Run, don't walk, to read Mary Meeker's analysis of America's financial statements.
There seems to be a lack of conviction around the direction of bank earnings.
This is best expressed by the implied volatility of between 4% and 6% percent in numerous bank and non-bank financial shares, including BAC, 4.1%, WFC, 4.1%, STT, 5.1%, HIG, 6.4% and PRU, 4.7%.
Structural Unemployment Is Ever-Present:
Globalization, technological advances and the use of temporary workers becoming a permanent condition of the workplace are all conspiring to keep unemployment elevated and wage growth restrained. The lower the skill grade and income, the worse the outlook for job opportunities and real income growth. (This is not a statement of class warfare; it's a statement of fact.)
Home Prices Remain Pressured:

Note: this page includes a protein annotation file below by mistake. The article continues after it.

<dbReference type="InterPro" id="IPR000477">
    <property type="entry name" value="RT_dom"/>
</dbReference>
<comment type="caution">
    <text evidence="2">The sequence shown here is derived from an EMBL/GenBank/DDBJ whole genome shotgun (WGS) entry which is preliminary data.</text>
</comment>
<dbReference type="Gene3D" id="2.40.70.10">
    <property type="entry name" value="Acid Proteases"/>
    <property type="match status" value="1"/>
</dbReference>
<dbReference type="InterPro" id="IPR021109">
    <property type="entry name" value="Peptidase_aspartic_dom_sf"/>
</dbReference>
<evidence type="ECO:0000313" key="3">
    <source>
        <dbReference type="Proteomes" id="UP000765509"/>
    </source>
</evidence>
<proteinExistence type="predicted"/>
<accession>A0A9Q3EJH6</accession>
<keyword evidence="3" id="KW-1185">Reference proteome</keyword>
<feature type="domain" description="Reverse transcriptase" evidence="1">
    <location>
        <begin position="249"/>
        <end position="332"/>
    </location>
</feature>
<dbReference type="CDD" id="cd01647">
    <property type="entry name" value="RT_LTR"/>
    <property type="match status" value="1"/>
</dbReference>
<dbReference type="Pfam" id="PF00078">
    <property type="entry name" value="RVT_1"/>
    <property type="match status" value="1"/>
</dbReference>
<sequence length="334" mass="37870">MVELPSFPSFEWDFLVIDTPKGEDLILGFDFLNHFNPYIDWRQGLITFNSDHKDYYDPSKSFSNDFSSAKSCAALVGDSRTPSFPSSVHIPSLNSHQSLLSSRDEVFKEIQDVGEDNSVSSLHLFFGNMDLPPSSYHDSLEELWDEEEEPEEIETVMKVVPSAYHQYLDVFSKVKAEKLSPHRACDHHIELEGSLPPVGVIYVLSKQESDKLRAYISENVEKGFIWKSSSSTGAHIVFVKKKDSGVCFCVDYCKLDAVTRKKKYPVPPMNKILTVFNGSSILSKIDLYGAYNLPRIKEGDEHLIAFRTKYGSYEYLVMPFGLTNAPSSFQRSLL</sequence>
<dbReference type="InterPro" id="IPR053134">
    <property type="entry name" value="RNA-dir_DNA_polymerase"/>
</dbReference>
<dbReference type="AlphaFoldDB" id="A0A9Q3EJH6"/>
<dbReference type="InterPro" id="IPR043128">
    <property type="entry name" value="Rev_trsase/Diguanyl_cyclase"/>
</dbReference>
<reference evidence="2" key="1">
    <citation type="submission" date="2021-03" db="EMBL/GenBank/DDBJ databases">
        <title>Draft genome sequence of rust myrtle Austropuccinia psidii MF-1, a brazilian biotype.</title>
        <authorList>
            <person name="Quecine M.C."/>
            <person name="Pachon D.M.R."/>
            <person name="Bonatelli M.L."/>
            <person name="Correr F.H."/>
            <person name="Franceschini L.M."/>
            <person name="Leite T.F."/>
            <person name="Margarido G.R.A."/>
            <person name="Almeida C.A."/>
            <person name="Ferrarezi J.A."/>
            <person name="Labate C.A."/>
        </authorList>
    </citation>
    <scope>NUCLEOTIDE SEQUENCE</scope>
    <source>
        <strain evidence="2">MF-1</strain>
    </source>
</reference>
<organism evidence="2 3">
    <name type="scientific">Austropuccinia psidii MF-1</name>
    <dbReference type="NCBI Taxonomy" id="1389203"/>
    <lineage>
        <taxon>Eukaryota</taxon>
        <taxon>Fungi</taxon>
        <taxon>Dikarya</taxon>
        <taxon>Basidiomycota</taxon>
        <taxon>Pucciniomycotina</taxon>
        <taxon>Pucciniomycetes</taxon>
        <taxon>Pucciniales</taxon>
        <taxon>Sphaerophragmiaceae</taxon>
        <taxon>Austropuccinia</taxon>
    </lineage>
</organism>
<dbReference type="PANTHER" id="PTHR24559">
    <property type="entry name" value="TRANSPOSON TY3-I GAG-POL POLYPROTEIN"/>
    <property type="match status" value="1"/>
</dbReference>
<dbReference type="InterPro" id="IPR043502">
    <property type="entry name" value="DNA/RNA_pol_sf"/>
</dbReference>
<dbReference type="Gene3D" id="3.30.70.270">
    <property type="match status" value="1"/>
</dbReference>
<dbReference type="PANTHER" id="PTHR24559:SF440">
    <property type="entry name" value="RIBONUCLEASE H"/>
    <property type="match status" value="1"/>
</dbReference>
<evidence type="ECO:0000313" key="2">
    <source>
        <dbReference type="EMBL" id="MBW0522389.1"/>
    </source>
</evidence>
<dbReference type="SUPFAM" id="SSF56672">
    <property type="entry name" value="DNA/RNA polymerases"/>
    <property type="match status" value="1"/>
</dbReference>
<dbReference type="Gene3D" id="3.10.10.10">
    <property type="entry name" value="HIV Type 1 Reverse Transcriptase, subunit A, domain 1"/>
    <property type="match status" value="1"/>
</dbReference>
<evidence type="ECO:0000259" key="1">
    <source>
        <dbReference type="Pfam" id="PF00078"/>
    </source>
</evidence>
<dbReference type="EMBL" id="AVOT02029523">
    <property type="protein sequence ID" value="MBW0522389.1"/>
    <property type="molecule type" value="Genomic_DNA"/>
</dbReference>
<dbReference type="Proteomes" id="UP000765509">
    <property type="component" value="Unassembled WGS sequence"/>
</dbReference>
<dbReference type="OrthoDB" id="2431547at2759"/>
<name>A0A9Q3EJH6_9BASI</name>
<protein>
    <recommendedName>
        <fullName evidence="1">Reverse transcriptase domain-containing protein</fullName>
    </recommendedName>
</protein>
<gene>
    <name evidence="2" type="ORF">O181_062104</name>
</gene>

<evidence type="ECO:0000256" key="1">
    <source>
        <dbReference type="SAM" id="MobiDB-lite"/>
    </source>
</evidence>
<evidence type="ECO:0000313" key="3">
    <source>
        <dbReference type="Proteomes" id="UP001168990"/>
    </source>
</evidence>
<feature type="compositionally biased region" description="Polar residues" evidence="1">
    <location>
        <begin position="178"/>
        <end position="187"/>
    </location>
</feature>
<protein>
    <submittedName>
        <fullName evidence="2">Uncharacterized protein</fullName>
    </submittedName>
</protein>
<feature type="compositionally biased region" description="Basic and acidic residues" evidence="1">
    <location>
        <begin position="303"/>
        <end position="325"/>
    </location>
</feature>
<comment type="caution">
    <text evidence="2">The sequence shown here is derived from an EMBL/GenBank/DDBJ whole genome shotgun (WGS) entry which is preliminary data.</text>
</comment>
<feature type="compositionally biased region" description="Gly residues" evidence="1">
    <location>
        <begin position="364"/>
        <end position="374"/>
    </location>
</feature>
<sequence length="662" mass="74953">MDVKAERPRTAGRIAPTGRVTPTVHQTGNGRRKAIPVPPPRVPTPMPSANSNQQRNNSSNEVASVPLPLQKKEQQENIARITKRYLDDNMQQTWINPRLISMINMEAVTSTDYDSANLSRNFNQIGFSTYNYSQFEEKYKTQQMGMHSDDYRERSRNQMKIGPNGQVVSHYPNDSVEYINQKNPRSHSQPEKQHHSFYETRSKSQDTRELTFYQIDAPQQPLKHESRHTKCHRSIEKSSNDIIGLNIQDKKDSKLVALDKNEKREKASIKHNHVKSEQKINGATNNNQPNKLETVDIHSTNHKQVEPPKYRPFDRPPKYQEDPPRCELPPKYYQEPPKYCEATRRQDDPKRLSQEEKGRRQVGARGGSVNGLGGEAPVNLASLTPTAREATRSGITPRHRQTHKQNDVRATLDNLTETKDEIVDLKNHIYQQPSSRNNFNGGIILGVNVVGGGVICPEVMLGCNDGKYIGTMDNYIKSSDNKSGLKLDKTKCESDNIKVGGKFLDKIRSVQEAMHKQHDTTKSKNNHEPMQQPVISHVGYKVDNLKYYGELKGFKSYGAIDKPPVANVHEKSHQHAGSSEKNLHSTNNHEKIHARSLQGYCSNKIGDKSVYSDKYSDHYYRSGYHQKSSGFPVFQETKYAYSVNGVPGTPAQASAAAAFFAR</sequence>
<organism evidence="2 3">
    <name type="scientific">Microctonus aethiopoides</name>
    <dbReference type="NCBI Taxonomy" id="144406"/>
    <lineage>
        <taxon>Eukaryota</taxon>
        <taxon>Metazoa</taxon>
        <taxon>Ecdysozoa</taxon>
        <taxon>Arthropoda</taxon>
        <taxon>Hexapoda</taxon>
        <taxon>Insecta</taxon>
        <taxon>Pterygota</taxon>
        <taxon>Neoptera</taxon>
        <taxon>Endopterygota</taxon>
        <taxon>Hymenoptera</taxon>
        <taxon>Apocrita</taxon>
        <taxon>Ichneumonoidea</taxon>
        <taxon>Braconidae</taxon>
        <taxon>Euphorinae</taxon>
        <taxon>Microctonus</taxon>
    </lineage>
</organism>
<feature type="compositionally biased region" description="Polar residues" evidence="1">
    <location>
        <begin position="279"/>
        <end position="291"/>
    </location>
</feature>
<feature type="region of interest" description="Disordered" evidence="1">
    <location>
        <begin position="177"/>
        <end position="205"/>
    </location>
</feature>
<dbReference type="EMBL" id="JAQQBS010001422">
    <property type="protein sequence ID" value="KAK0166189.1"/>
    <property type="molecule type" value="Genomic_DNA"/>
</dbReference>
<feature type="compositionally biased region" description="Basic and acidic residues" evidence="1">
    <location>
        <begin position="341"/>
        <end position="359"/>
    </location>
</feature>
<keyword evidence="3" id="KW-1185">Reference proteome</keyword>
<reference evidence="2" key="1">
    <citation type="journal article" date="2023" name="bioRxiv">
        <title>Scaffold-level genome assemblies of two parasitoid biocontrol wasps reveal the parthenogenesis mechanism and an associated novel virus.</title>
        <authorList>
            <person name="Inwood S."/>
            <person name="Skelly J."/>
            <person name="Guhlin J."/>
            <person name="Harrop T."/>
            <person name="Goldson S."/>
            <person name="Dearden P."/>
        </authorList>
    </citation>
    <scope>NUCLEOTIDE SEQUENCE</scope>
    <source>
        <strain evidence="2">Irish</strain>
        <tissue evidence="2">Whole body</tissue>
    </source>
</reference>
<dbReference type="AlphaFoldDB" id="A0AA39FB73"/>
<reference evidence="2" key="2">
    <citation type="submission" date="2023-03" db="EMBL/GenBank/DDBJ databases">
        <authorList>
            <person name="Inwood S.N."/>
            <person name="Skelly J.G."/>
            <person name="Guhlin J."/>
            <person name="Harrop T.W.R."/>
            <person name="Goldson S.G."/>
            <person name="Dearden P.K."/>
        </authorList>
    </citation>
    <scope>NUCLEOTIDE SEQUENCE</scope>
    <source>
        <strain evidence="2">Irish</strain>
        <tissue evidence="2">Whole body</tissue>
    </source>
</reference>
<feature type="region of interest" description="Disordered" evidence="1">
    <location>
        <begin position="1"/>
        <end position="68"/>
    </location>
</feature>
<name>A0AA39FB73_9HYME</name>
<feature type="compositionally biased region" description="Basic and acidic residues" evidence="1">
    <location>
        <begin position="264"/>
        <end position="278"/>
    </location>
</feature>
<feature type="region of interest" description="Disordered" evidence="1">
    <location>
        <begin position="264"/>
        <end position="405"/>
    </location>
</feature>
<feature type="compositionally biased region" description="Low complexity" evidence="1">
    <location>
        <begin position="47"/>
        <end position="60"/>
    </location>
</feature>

The consumer's most important asset, his home, continues to deflate in value, despite the massively stimulus policies, a multi-decade high in affordability, improving economics of home ownership vs. renting and burgeoning pent-up demand (reflecting normal population and household formation growth). Consumer confidence has continued to suffer from the unprecedented home price drop, which has been exacerbated by the aforementioned (and decade-plus) stagnation in real incomes. The toxic cocktail of weak home prices, limited wage growth and nagging upside commodity price pressures (particularly from the price of gasoline), will likely pressure retail spending for the remainder of 2011.